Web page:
On The Job - Tampa: Ybor City Inferno

Bill Wade reports on a massive fire that destroyed apartments and a post office, but has not diminished on-going revitalization efforts in a historic section of the city.


TAMPA FIRE RESCUE Chief Pete Botto Personnel: 526 career firefighters Apparatus: 19 engines, four aerial trucks, 12 rescue (ALS transport) units, four ARFF trucks, one ventilation truck Population: 290,000 Area: 120 square miles On the morning of May 19, 2000, members of Tampa Fire...


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By 11:07, the post office roof had flames showing and three full alarms were on scene. The building was a total loss. It was determined that radiant heat was transmitted through the metal roof into wood supports underneath. A smoldering fire in the roof of the unsprinklered building eventually erupted and burned out of control for nearly two hours. As the post office became the focus of the firefight, Captain Joe Wooles assumed a separate "post office command."

The final "under control" was given by Taylor at 4:07 P.M., more than seven hours after the first call.

Assessing The Damage

The temperature in Tampa on this date reached 90 degrees. Two rehabilitation areas had been established, one near Palm Avenue and 19th Street, the other near the Post Office at 12th Avenue and 19th Street. Medics from many agencies staffed these rehab areas. The American Red Cross and the Salvation Army took the lead in providing food and fluids to the exhausted fire crews. Dozens of heat exhaustion cases were treated on scene. Lieutenant Troy Basham of Rescue 14 was hospitalized for evaluation after he experienced chest pain. Acting Engine 10 Captain Larry Gray was hospitalized overnight, suffering from severe heat exhaustion. Basham and Gray have both returned to full duty. Firefighter George Truitt of Engine 3 suffered a leg injury; he was treated and released from a medical clinic. Tampa Fire Rescue Videographer Charles Sutnick fell and broke his right arm and wrist. He required surgery and rehabilitation, and was expected to be incapacitated for six months.

The Tampa Fire Rescue fleet of vehicles held up well under the extreme conditions, though some apparatus sustained significant damage from the intense heat. Many windshields were cracked and plastic lenses on dozens of trucks melted. Paint was blistered. Hoselines valued at more than $10,000 melted.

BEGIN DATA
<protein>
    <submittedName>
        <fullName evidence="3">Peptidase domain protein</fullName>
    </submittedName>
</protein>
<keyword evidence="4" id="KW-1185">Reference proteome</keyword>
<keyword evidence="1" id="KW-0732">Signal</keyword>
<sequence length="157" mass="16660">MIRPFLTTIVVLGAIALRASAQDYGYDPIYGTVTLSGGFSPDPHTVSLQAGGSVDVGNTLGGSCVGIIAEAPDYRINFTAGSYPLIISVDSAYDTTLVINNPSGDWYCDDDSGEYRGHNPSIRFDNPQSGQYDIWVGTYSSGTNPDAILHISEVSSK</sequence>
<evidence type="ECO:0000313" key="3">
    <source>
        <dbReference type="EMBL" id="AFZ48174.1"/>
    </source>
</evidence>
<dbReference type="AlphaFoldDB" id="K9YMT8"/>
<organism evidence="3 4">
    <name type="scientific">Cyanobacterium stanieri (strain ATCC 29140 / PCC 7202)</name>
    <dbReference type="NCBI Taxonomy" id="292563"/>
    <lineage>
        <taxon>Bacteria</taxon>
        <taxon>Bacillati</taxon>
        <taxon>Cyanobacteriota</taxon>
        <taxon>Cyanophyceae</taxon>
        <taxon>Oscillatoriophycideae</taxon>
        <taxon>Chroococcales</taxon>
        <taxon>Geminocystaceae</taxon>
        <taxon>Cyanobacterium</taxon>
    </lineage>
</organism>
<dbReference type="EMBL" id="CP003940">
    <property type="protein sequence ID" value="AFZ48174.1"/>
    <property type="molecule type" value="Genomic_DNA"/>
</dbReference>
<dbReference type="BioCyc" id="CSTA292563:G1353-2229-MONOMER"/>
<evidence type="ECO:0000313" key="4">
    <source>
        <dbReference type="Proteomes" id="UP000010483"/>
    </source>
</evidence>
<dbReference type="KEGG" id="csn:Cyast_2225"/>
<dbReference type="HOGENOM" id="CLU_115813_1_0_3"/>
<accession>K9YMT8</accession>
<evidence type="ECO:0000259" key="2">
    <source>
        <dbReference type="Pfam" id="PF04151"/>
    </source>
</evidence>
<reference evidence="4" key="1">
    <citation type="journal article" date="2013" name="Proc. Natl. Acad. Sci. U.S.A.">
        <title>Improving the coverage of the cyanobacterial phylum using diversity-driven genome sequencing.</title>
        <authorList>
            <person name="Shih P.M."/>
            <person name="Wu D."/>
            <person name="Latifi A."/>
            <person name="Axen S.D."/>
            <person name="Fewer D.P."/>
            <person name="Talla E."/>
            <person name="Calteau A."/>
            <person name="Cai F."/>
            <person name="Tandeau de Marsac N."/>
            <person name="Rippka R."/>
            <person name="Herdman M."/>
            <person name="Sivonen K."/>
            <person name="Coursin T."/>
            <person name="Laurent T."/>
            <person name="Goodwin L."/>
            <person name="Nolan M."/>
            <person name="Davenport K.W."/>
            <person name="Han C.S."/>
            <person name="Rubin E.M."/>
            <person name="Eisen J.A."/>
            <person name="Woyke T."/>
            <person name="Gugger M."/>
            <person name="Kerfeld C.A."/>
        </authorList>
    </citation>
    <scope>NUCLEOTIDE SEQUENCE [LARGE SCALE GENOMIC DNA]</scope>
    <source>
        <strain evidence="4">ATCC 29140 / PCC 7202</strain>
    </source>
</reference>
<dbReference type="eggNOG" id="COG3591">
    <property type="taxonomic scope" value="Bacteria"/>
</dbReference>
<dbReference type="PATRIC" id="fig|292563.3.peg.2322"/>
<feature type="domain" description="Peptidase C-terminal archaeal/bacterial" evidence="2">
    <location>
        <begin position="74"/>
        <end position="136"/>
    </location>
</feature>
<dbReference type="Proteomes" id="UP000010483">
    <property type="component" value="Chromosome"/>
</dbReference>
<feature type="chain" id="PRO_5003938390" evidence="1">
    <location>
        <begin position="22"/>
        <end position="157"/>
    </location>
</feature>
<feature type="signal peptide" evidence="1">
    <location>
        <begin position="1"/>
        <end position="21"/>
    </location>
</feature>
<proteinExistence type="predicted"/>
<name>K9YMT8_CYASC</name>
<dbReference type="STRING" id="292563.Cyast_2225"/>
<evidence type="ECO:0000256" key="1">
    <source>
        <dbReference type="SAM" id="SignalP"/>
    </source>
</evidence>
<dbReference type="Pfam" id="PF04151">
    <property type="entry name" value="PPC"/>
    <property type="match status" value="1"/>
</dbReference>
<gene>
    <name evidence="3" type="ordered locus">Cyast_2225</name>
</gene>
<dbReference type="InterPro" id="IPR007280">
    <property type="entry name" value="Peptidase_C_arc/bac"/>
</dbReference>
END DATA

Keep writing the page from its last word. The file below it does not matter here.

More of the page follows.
Some truck engines had to be evaluated for effects of overheating - the big diesel engines had only hot air to flow through their radiators and this did not cool the circulating fluids. On-scene mechanics from the Tampa Fire Rescue maintenance shop recognized the potential for overheating problems and ran hoselines to the fronts of the trucks. The hoselines were then strapped to the front bumpers and cool mists of water were sprayed into the radiators.

Nearly every on-duty Tampa firefighter was in Ybor City, and mutual aid crews from many Pinellas County fire rescue agencies provided emergency services to the rest of the city. These fire and EMS crews responded to more than 100 other emergencies in Tampa in the 10 hours following the sparking of the Ybor blaze. They responded to medical calls, motor vehicle accidents and other structure fires in place of the Tampa fire crews.

The $32 million apartment project, which was at its most vulnerable phase of construction - three levels of wood framing, but no drywall or sprinklers - was a complete loss. (See box on page 90 for loss estimates on all involved buildings.) The developer has committed to rebuild and, as a gesture of appreciation for the firefighters' efforts, made a $25,000 donation to the Tampa Firefighter's Museum.

Scene Of Tragedies

This was not the first time Tampa Fire Rescue had been at this location. On April 11, 1999 a construction worker was crushed when a load of beams fell on him. Despite valiant rescue efforts, the man died at a hospital.

This also was not the first time that Tampa firefighters have responded to this area for a major conflagration. On March 1, 1908, a fire began in a boarding house at 1914-12th Ave., where the post office sits today. The fire, aided by a stiff breeze, quickly jumped to other nearby wooden structures. Fire crews were hampered in their efforts to suppress the blaze because of a poor water flow from crusty wooden water mains. Before the fire was contained five hours later, about 55 acres of Ybor City had burned. Lost were nearly 200 cottages that housed cigar makers and their families. Several two-story homes also were destroyed. Five cigar factories, 12 restaurants and several other businesses were ruined. At least 2,000 people were left homeless and unemployed.